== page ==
America’s literacy crisis has reached epidemic proportions, with millions of children and adults affected each and every year by a never-ending cycle of educational disadvantage.

• 93 million adults in the U.S. read at or below the basic level needed to contribute successfully to society.i• Children’s early vocabulary skills are linked to their economic backgrounds. • By 3 years of age, there is a 30 million word gap between children from the wealthiest and poorest families.ii • 34 percent of children entering kindergarten lack the basic language skills needed to learn how to read.iii • The first three years of schooling are a critical time to learn the basic skills needed to tackle a more advanced curriculum yet many who enter fourth grade struggle with reading. • 65 percent of fourth graders read at or below the basic level.iv • As curriculum advances, these children will fall behind. • There are significant gaps in reading achievement by race and income. • By the time children from low-income families enter grade school, their proficiency in reading has already become an issue. • 47 percent of fourth graders from low-income families read below the basic level. • 50 percent of Black fourth graders scored below the basic level, as do 47 percent of Hispanic and 49 percent of American Indian fourth graders.v • Summer is a critical time when students either leap ahead or fall behind • During the summer months, all children are at risk of losing some of the learning obtained during the school year. • This is especially true for children from low-income families. • More than 80 percent of children from economically disadvantaged communities lose reading skills over the summer because they lack access to books, learning resources, and such enrichment opportunities as trips to the library, bookstore, or museum. • Students who lose reading ability over the summer rarely catch up. • Over time, the summer learning slide can add up to the equivalent of three years of reading loss by the end of fifth grade.vi • A lack of academic achievement is a key reason for students to drop out of high school. • More than 8,000 students quit high school every day, limiting their financial potential and ability to become strong members of the workforce.vii • High-school-only graduates earn $17,500 less per year than those with four-year college degrees. • For those without a high school diploma or equivalent, the earnings gap is even greater.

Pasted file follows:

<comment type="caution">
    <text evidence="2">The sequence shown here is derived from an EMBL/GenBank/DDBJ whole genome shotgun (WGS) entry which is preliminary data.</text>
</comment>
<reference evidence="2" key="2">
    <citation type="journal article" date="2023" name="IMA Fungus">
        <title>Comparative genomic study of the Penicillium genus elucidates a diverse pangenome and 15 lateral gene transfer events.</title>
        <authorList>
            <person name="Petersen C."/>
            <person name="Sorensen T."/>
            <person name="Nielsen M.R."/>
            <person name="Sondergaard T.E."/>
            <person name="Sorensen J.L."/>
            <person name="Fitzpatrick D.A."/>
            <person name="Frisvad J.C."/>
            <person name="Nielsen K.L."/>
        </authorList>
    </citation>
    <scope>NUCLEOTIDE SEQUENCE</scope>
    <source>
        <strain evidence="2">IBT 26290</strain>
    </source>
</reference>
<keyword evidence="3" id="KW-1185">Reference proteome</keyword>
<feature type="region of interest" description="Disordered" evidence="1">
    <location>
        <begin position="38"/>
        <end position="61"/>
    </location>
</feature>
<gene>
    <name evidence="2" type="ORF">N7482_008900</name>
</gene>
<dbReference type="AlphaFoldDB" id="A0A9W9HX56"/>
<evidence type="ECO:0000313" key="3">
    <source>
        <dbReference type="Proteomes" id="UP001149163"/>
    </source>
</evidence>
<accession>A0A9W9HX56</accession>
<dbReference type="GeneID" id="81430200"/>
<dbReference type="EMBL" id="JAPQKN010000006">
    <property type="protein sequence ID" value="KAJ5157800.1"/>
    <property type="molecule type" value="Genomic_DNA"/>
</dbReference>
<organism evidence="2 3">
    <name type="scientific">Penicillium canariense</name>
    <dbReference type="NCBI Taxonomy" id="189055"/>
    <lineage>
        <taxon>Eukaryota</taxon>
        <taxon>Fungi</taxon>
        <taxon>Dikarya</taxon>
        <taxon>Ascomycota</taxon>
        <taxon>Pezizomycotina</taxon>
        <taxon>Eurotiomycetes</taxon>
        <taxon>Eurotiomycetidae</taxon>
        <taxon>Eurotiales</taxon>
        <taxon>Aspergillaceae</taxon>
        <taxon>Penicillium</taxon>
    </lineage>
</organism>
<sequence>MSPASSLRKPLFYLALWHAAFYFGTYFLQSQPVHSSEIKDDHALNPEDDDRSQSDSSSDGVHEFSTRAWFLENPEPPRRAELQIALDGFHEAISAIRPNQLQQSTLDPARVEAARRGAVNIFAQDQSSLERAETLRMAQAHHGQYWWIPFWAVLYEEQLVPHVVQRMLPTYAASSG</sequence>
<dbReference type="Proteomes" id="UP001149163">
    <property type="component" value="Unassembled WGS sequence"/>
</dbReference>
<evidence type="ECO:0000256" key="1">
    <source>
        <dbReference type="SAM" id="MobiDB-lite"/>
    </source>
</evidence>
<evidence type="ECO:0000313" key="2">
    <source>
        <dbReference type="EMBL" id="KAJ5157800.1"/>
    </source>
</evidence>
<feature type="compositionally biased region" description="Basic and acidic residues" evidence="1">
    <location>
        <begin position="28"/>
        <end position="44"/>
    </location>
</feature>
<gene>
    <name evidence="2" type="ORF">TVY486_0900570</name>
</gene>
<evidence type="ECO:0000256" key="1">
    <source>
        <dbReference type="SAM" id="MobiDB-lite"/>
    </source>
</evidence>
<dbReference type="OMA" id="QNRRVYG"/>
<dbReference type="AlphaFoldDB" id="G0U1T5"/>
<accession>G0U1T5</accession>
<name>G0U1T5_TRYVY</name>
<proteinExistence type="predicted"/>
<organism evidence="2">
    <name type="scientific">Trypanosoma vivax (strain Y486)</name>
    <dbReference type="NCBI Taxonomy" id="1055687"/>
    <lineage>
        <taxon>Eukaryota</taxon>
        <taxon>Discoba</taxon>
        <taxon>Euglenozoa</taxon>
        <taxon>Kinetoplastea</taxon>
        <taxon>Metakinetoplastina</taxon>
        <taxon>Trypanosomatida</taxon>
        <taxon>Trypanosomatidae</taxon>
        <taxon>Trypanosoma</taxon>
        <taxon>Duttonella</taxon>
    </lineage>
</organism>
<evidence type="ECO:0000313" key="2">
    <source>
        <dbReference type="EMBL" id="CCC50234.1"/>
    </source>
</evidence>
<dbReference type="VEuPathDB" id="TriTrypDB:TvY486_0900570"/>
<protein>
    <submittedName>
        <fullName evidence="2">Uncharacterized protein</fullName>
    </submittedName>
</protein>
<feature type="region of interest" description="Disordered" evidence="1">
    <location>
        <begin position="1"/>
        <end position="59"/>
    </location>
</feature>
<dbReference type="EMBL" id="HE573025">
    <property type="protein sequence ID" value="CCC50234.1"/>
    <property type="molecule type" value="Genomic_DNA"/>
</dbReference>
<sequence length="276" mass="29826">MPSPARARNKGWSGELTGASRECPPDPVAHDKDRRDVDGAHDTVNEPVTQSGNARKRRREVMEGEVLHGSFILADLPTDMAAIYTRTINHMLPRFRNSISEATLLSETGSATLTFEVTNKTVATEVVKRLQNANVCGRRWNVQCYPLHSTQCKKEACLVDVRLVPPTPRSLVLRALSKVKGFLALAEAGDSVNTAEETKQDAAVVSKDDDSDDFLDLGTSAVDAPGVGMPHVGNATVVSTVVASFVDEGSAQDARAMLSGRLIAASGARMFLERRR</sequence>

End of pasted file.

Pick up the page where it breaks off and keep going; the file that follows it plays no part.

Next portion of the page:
i. National Center for Education Statistics. The 2003 National Assessment of Adult Literacy (NAAL). http://nces.ed.gov/pubs2003/2003495rev.pdf; ii. Colker, L. J. (2014). The word gap: The early years make the difference. Teaching Young Children, 7(3): 26–28. http://www.naeyc.org/tyc/article/the-wordgap; iii. Council on Early Childhood. (2014). Literacy promotion Pediatrics, 134(2): 404–409; iv. National Center for Education Statistics. The Nation’s Report Card: A First Look: 2013 Mathematics and Reading. http://nces.ed.gov/nationsreportcard/ subject/publications/main2013/pdf/2014451.pdf; v. Ibid.; vi. Alexander, K. L., Entwisle, D. R., and Olson, L. S. (2007). Lasting consequences of the summer learning gap. American Sociological Review, 72 (4): 167–180.; vii. Ibid.;